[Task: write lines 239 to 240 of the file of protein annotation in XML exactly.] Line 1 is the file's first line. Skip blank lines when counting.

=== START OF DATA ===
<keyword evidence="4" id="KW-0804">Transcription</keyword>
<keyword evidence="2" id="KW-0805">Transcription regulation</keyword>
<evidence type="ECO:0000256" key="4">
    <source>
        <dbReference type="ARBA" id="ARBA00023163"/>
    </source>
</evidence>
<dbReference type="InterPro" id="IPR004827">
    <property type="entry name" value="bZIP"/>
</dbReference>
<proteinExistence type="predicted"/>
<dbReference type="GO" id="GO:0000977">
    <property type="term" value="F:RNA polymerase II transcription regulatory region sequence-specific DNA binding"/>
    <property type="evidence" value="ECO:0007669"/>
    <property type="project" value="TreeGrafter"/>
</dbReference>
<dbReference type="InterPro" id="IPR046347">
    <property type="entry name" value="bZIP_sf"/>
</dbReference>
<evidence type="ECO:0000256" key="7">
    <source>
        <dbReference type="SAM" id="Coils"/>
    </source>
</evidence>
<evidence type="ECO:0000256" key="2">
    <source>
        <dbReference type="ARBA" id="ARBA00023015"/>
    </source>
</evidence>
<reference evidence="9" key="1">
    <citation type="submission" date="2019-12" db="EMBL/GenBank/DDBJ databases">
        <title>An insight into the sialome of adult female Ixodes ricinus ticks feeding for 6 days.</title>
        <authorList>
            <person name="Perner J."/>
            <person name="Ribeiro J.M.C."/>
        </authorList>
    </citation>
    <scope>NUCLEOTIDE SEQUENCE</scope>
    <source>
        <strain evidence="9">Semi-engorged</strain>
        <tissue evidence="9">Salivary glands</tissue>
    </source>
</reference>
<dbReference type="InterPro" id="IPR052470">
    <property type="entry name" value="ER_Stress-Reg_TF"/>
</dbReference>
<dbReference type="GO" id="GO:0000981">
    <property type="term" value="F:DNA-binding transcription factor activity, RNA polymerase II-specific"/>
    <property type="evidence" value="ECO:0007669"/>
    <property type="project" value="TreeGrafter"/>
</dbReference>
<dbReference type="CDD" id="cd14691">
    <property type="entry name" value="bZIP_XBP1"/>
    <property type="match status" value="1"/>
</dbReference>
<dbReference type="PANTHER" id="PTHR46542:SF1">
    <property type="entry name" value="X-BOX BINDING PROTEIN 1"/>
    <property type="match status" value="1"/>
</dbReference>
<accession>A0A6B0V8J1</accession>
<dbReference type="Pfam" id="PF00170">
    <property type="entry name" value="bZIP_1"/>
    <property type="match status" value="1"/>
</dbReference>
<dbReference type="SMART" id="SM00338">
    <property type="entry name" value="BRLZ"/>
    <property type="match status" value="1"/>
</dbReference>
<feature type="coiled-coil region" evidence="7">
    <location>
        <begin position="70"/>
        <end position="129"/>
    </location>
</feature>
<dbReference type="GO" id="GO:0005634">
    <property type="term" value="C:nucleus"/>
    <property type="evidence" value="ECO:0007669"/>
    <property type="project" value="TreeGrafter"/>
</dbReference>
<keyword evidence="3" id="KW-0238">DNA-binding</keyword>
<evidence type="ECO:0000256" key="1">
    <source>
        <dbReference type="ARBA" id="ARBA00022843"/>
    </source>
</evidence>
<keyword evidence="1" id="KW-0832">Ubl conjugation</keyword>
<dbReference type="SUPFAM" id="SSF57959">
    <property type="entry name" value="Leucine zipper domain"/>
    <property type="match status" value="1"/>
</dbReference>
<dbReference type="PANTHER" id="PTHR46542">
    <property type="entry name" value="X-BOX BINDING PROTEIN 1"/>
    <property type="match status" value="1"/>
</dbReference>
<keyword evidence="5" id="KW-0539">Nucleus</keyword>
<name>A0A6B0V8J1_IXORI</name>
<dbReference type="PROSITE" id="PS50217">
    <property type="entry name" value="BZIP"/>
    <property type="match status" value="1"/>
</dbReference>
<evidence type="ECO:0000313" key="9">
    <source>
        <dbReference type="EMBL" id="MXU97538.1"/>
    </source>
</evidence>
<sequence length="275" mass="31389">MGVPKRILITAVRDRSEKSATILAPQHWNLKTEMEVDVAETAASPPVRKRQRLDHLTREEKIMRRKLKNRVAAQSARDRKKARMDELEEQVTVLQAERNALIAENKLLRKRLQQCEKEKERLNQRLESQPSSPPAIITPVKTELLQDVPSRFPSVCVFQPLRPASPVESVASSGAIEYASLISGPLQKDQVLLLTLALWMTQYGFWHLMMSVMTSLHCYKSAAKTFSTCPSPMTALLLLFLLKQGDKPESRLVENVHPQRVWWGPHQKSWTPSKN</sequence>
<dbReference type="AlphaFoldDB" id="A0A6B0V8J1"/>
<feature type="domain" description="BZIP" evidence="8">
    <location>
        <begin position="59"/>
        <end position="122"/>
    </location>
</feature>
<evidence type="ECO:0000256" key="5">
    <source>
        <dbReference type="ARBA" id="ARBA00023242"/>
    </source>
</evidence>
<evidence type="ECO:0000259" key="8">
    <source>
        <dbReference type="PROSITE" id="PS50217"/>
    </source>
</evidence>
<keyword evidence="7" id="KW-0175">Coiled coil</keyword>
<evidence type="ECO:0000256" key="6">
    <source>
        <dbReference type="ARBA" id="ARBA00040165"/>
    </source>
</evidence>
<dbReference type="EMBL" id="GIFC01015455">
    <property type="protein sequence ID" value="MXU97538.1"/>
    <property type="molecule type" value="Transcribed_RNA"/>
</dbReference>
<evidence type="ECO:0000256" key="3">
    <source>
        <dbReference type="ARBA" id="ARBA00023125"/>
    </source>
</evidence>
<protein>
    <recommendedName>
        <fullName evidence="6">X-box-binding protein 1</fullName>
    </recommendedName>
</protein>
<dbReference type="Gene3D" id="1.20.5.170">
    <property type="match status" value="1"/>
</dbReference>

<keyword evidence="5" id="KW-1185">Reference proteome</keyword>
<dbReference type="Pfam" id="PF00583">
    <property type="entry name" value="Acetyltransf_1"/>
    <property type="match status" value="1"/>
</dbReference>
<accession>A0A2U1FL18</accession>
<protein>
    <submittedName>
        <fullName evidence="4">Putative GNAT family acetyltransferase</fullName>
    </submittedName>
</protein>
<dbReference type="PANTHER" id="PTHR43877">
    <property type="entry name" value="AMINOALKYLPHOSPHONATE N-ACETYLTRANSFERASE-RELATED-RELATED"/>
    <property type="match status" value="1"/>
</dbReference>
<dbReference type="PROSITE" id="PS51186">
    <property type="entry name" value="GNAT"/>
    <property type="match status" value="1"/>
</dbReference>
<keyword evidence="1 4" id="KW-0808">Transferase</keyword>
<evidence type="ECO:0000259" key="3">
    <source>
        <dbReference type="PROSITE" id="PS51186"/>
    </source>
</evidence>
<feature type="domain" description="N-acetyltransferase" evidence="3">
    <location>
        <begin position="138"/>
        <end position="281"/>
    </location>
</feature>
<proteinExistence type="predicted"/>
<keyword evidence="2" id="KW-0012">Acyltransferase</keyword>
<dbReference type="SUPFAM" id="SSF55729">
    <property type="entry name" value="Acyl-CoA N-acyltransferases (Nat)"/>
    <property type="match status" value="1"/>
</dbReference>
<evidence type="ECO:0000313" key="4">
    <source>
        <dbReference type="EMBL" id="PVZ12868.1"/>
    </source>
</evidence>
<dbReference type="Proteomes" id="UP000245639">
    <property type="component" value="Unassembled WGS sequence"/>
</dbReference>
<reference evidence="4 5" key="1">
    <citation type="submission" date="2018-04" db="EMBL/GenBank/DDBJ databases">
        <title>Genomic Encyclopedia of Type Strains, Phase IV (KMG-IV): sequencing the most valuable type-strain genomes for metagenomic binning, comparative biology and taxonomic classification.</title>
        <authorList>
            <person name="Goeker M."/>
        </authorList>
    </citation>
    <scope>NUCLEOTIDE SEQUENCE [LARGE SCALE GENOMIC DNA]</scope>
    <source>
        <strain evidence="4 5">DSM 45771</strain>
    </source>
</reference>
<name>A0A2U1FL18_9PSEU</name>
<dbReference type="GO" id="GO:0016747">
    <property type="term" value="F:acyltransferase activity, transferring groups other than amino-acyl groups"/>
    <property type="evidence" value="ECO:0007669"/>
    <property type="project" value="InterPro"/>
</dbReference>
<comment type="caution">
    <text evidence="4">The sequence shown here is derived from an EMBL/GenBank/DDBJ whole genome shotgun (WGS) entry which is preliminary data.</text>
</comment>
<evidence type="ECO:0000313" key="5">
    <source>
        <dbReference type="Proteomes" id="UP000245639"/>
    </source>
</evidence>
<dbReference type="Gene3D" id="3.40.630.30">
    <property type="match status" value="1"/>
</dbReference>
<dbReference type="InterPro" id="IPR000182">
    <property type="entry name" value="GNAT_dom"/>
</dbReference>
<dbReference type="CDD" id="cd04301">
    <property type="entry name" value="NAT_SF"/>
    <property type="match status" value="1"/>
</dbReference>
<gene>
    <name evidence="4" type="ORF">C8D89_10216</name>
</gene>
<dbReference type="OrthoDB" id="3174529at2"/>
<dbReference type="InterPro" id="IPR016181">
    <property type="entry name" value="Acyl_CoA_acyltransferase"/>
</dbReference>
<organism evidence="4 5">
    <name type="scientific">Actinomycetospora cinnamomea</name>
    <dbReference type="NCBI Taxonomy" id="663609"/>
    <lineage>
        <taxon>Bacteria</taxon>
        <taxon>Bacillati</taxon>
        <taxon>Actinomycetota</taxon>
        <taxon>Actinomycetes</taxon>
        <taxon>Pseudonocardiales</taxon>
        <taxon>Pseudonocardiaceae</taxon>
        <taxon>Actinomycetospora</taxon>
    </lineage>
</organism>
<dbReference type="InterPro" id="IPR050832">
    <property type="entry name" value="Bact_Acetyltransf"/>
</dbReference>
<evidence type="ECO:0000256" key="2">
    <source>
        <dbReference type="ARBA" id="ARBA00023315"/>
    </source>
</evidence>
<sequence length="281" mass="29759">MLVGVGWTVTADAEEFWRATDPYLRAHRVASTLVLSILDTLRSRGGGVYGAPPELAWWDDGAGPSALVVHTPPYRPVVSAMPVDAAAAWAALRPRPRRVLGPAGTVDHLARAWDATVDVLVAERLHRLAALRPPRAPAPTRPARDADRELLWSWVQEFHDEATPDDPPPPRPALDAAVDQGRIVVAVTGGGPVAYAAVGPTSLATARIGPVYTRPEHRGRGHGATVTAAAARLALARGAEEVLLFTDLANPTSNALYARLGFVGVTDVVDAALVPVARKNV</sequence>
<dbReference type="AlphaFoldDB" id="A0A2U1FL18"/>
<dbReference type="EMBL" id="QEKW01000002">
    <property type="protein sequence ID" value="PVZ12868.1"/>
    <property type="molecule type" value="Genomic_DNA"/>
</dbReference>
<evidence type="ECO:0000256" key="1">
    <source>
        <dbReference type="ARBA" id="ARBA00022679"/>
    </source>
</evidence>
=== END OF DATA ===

        <taxon>Bacteria</taxon>
        <taxon>Bacillati</taxon>